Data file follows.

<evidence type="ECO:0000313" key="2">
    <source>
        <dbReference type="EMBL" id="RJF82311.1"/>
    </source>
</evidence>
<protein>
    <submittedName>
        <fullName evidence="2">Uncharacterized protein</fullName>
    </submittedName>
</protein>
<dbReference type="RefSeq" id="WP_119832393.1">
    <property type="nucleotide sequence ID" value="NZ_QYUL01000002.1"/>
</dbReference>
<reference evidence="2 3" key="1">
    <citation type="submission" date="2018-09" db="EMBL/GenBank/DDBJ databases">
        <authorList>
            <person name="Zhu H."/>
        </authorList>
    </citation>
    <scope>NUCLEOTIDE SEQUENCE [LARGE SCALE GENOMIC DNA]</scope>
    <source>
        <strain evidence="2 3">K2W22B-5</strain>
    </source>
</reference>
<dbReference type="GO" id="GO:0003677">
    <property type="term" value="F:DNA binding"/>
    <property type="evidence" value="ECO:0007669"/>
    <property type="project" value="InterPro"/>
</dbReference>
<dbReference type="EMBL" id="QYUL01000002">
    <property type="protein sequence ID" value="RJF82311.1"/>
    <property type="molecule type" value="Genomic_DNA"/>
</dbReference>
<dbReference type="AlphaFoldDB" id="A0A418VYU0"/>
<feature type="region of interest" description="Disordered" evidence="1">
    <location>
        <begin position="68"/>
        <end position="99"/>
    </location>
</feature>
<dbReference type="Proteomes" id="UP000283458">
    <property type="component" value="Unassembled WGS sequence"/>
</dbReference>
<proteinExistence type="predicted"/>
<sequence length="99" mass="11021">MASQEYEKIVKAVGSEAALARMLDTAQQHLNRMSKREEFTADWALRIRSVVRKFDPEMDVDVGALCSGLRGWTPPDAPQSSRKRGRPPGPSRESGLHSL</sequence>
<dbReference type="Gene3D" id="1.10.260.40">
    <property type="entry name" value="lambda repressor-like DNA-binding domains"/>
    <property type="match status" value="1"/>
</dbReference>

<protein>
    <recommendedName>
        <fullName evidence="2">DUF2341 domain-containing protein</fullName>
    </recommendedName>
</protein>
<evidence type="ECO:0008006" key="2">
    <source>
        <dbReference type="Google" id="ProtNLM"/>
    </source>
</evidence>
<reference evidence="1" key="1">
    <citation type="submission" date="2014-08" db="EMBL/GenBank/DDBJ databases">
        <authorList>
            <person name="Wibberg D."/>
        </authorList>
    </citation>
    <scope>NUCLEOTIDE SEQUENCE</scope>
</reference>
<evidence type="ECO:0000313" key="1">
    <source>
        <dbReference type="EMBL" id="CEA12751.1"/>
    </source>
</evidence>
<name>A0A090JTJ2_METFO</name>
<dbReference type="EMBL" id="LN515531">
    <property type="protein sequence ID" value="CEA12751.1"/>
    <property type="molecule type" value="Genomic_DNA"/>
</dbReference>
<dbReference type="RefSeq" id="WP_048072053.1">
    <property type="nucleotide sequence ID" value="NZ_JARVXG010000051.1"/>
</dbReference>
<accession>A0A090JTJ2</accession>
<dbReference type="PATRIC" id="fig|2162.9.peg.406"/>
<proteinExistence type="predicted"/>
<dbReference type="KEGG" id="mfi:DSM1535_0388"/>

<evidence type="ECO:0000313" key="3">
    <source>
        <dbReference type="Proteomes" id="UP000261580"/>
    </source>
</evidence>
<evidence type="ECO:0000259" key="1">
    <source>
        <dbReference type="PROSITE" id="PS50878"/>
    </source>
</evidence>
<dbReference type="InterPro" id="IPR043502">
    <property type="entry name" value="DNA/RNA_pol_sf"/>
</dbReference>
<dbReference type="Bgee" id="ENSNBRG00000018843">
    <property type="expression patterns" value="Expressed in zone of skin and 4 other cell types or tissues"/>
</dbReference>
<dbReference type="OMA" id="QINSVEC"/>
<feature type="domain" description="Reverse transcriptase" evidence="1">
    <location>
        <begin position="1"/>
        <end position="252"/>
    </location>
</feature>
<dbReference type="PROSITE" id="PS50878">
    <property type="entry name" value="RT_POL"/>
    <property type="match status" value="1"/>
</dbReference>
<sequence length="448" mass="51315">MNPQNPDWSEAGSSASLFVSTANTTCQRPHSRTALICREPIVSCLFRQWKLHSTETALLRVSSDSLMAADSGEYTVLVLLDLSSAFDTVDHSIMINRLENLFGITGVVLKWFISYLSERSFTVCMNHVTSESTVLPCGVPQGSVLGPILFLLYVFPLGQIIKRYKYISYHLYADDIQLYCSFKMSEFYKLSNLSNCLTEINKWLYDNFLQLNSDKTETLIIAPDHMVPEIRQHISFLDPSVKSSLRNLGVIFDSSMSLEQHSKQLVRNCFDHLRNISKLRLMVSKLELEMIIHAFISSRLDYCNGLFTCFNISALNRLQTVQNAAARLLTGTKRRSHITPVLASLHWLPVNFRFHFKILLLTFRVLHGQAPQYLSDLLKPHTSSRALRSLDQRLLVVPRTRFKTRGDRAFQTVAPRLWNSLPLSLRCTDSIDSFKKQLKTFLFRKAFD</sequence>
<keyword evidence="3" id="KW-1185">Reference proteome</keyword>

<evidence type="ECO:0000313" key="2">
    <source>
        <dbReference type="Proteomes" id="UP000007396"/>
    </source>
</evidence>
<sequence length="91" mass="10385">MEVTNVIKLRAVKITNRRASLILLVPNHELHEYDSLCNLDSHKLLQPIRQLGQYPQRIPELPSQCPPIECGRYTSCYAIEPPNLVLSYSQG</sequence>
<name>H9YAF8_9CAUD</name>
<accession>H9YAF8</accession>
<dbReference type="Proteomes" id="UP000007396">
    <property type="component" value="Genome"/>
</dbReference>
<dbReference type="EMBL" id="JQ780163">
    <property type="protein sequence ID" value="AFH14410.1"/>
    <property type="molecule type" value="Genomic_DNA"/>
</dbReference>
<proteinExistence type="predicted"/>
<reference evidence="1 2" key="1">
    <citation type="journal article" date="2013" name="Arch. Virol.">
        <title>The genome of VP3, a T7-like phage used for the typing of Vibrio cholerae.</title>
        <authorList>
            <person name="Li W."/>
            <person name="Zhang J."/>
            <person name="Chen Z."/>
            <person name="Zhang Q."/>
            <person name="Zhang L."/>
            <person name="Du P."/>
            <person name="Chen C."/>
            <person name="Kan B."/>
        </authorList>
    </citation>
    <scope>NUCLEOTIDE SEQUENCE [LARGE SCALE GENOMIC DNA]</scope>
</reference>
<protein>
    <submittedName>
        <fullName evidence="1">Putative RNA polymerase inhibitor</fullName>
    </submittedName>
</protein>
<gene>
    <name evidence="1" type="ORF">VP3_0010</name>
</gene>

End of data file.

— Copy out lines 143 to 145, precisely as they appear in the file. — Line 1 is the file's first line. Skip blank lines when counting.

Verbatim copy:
    </citation>
    <scope>NUCLEOTIDE SEQUENCE [LARGE SCALE GENOMIC DNA]</scope>
</reference>